As the excitement of a new film festival wears off and bears into more of a grind, my feelings about the films turn into more of a rollercoaster. I wouldn't really call this my best day at JIFF so far, but it has certainly aroused the strongest emotions.
I started out with "Lebanon Emotion". Inspired, in theme only, by a verse of Korean poetry, it tells the story of depressed people trying to cope with grief. Tempting as it is to describe this film as being about love, the emotions on display here are very disconcerting in their key motivation, and the story somehow manages to be both cynical and hopeful at the same time. The cinematography is excellent- though maybe I'm just a sucker for snow-filled landscapes. While very good, I wouldn't quite go so far as to describe "Lebanon Emotion" as being great. I will note that a conversation I had afterwards, with a Spanish reviewer of Korean films and Woody Kim of the Korean Film Council, further impressed upon me the general themes.
My ambivalence and uncertainty were thus troubling, and went into sheer chaos throughout my next film, "Dancing Woman". I spoke with jury member Carlos Chatrian afterwards, and he quickly admitted to me he had no idea how he was going to interpret this radically inventive experimental film alongside the relatively straightforward narratives of every other Korean film in competition. It's an unusually intense omnibus film- rather than this simply being several films strung together by the common motif of dance, the notion of dance as human connection and expression is explored in levels of increased simplicity. While the first film is nigh incomprehensible to the uninitiated with dance, with each following step the notion becomes more and more relatable, and its power as a force of centrality becomes impossible to understate. Dance montages in mainstream film are now forever ruined for me, as "Dancing Woman" has now exposed the artform to me in an infinitesimally more profound way.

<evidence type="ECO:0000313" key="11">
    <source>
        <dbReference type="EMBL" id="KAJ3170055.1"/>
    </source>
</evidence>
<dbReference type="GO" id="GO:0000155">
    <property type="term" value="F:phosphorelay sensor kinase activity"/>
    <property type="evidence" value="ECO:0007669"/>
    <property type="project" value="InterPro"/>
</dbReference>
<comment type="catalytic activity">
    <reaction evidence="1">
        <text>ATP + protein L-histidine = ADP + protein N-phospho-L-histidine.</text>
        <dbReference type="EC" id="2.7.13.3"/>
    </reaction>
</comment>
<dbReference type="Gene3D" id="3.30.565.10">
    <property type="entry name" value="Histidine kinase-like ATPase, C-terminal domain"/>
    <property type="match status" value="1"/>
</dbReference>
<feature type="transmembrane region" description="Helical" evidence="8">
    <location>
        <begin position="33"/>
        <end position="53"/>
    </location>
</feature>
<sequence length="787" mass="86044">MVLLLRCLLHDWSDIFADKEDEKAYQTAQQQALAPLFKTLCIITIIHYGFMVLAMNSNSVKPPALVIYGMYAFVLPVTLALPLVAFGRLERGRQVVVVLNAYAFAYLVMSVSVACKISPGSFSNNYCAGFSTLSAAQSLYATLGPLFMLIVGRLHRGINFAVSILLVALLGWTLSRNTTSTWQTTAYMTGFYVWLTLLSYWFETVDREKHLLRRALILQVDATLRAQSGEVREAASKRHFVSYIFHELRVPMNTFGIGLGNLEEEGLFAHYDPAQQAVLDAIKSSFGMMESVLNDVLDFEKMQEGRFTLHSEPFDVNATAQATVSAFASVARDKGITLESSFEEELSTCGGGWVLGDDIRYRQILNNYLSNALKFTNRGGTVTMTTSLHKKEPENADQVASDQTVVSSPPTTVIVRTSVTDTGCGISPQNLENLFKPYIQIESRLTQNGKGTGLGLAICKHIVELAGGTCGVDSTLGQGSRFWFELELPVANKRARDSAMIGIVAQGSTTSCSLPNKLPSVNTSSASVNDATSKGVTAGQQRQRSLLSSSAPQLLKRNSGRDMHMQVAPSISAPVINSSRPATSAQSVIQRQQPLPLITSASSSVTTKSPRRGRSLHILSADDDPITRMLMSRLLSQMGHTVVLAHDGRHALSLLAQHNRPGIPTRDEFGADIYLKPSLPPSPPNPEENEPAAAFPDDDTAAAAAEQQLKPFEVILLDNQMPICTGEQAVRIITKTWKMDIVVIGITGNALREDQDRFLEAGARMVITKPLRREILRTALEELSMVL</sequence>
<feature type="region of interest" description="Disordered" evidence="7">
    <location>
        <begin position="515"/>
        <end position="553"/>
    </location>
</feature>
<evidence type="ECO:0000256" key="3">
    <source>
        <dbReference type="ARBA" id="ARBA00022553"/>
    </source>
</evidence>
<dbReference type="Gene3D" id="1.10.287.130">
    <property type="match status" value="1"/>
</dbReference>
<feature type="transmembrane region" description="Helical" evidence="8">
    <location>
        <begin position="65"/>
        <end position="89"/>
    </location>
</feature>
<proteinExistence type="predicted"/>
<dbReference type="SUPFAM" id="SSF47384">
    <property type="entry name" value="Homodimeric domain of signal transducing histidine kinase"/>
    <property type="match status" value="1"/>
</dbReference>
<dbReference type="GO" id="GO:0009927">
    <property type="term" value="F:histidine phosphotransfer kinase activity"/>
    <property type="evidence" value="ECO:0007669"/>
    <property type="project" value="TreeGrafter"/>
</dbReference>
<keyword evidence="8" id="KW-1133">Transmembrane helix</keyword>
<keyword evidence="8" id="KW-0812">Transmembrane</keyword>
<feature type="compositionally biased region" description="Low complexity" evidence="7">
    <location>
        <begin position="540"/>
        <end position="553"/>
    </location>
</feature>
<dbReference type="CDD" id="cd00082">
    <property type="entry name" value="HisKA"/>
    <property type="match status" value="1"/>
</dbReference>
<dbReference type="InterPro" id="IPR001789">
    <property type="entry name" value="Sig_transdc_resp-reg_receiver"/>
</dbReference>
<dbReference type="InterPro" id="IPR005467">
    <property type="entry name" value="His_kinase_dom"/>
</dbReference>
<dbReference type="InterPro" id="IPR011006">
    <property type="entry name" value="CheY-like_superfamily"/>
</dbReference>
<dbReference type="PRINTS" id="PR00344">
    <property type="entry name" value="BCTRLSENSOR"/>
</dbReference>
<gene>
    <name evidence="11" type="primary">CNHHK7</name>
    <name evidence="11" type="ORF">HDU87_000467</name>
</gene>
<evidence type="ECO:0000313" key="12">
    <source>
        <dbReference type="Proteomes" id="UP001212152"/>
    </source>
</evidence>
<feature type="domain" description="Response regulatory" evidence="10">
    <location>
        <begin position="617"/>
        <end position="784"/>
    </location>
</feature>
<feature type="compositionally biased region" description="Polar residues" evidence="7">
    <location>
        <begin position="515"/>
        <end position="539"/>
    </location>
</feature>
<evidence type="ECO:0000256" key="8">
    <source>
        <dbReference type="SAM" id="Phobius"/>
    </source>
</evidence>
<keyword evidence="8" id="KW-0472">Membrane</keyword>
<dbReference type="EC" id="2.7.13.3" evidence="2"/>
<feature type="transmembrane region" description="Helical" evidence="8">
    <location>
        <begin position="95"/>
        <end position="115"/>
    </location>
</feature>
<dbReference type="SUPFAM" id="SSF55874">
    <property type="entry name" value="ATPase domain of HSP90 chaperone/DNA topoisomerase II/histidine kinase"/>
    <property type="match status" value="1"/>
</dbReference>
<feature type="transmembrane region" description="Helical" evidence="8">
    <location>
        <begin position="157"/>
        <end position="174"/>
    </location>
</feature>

Afterwards I started on short films. I was nearly a wreck trying to absorb all this information. This quickly faded into rage, as the first two films I saw made me nigh-irrationally angry in just how dumb they were. I've often wondered, having seen so much experimental film, whether I have too much tolerance for extended still shots. I now know that I have hit the breaking point on my patience for those. Also- I do not like drunk idiots and do not enjoy watching them act dumb on-screen any more than I do in real-life. From here, though, the short films took a quick turn, with one dealing with the sociopathic elements of peer pressure followed by a brilliant piece on teenagers stuck in an apparently unsolvable crisis.
After a break, I came back for another round of short films. which ran the gamut of experimental politics, the apparent helpless of being labelled a monster, homeless kids with what passes for a family, and an adorable story about a boy being teased for his family's obsession with eating raw food. In total, I saw fourteen films today of wildly differing thematic ideals and general quality- it's little wonder I feel so overburdened having to take in so many ideas at once and I can only hope that tomorrow's relatively light workload will give me more space to think.
One fact I can say for sure about these short films is that they should have a larger audience than just the Jeonju International Film Festival- the themes are surprisingly universal and translate very well cross-culturally. I'll be sure to any information I'm able to find about finding them online here when I get the chance.
Report by William Schwartz
Staff writer. Has been writing articles for HanCinema since 2012, having lived in South Korea since 2011. Started out in Gyeongju, then to Daegu, then to Ansan, then to Yeongju, then to Seoul, lived on the road for HanCinema's travel diaries series in the summer of 2016, and is currently settled in Anyang. Has good tips for utilizing South Korea's public bus system. William Schwartz can be contacted via firstname.lastname@example.org.
"[HanCinema Report] JIFF: Day Five"
by HanCinema is licensed under a Creative Commons Attribution-Share Alike 3.0 Unported License.
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